Iona Gaels Look Better Than the Ninth Best Team in the MAAC

Jameson FlemingSenior Writer INovember 29, 2009

ORLANDO, FL - NOVEMBER 27:  Scott Machado #3 of the Iona Gaels looks to pass against the Baylor Bears during the Old Spice Classic at Disney's Milk House on November 27, 2009 in Orlando, Florida.  (Photo by Sam Greenwood/Getty Images)
Sam Greenwood/Getty Images

ORLANDO—You would have no idea that Iona was picked to finish ninth in the 17th best conference in terms of conference RPI after the Gaels' performance during the Old Spice Classic.

Iona won just one of three games against Florida State, Baylor, and Creighton, but the Gaels hung tough with both the Seminoles and Bears who feature front lines that coach Kevin Willard will never see in the MAAC.

"Baylor and Florida State are so long," Willard said. "It was nice to play against a team that when you go inside you see 7'0", 6'11", and 6'9" and it's difficult. We don't see that on a regular basis."

That length halted Iona's offense almost to a standstill for the first two days of the tournament, but the seventh place game against Creighton that Iona won 63-55 allowed the Gaels to show what they can do against a team that better fits the profile of a MAAC school.

"The length of the other teams interrupted us the other days," said sophomore point guard Scott Machado. "When we were able to get into the paint we were able to see the corners because they [Creighton] weren't as long as Florida State and Baylor."

With the driving ability of Machado and fellow sophomore Jermel Jennkins, it is critical they can either get to the rim or see the corner where capable shooters Kyle Smyth and Milan Prodanovic frequently waited.

Iona also showed the grit on the defensive end of the floor to make the Gaels extremely competitive in the MAAC. Holding Old Spice finalist Florida State to .8 points per possession and Baylor below one point per possession is no easy task.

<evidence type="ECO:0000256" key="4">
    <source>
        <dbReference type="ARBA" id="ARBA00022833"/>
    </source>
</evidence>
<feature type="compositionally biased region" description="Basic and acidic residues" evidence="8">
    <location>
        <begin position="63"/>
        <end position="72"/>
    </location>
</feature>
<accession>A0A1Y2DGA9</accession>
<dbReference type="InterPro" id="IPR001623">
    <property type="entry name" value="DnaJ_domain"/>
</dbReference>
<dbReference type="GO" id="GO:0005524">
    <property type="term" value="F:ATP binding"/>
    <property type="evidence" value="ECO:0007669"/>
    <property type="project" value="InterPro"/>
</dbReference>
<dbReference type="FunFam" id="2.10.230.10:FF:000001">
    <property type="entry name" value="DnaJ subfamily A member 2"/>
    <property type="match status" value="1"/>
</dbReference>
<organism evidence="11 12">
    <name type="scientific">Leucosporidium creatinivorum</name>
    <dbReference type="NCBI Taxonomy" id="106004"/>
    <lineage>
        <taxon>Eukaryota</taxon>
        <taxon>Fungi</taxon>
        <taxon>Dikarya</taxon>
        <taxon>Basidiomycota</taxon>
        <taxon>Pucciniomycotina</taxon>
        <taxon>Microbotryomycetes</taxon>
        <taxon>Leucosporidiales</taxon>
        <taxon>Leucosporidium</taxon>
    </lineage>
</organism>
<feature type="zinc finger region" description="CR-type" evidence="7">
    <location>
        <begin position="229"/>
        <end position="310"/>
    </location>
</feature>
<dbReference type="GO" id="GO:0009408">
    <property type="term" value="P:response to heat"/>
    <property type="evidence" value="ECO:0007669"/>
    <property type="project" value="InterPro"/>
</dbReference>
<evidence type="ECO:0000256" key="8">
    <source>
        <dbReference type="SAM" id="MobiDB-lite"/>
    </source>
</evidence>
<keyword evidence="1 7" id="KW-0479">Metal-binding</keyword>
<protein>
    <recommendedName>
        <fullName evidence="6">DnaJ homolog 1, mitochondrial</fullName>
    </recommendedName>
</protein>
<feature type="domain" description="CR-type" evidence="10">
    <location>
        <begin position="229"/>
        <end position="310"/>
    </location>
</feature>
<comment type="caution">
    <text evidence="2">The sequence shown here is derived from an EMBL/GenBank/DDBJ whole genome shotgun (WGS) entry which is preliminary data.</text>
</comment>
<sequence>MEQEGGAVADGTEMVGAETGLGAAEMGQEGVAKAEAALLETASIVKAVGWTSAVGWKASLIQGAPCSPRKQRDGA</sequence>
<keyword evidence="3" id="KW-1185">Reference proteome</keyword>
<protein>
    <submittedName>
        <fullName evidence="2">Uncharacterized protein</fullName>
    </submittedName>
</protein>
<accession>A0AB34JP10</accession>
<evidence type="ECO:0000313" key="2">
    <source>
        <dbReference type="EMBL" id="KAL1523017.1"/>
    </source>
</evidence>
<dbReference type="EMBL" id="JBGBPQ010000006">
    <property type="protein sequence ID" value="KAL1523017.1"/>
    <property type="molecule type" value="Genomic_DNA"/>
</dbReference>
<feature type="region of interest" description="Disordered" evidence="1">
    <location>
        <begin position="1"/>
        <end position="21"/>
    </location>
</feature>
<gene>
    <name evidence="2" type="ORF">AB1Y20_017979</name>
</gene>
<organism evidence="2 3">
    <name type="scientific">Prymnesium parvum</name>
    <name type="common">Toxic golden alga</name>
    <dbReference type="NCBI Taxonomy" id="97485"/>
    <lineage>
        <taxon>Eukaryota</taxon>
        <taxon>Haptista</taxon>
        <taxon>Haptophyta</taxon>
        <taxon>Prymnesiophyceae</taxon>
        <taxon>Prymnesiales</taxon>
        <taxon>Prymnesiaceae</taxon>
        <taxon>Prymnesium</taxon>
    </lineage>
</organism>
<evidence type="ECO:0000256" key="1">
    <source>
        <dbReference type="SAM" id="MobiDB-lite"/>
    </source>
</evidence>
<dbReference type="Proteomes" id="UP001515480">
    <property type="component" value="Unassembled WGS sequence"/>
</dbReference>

That defense should translate directly to MAAC play.

Iona cranked up the defense even further Sunday against Creighton.

"We tightened the defense and contested more shots," said red-shirt freshman Kyle Smyth. "After the 17 minute mark of the second half we stopped turning the ball over which didn't let them shoot threes in transition."

With the strong defense came outstanding effort. Throughout the tournament, Iona hit the deck quicker than anyone, which translated into grabbing its fair share of 50/50 balls. That advantage helped Iona make up its rebounding disadvantage against its bigger opponents.

The final step to Iona's development is experience. After losing another close game to Baylor Friday night, Willard explained his team's trouble in close games.

"We lost 10 games by five points or less last year so we are getting used to it...it's a maturity thing. We started three freshman, a sophomore, and a senior against a very good Big 12 team."

Willard's players have gone through enough close games last year and three in Orlando against teams that should be playing some form postseason ball.

After the Creighton game, Willard, Machado, and Smyth were generally in agreement that one of best things they could take away from this trip was getting to play three close games against three very good teams.

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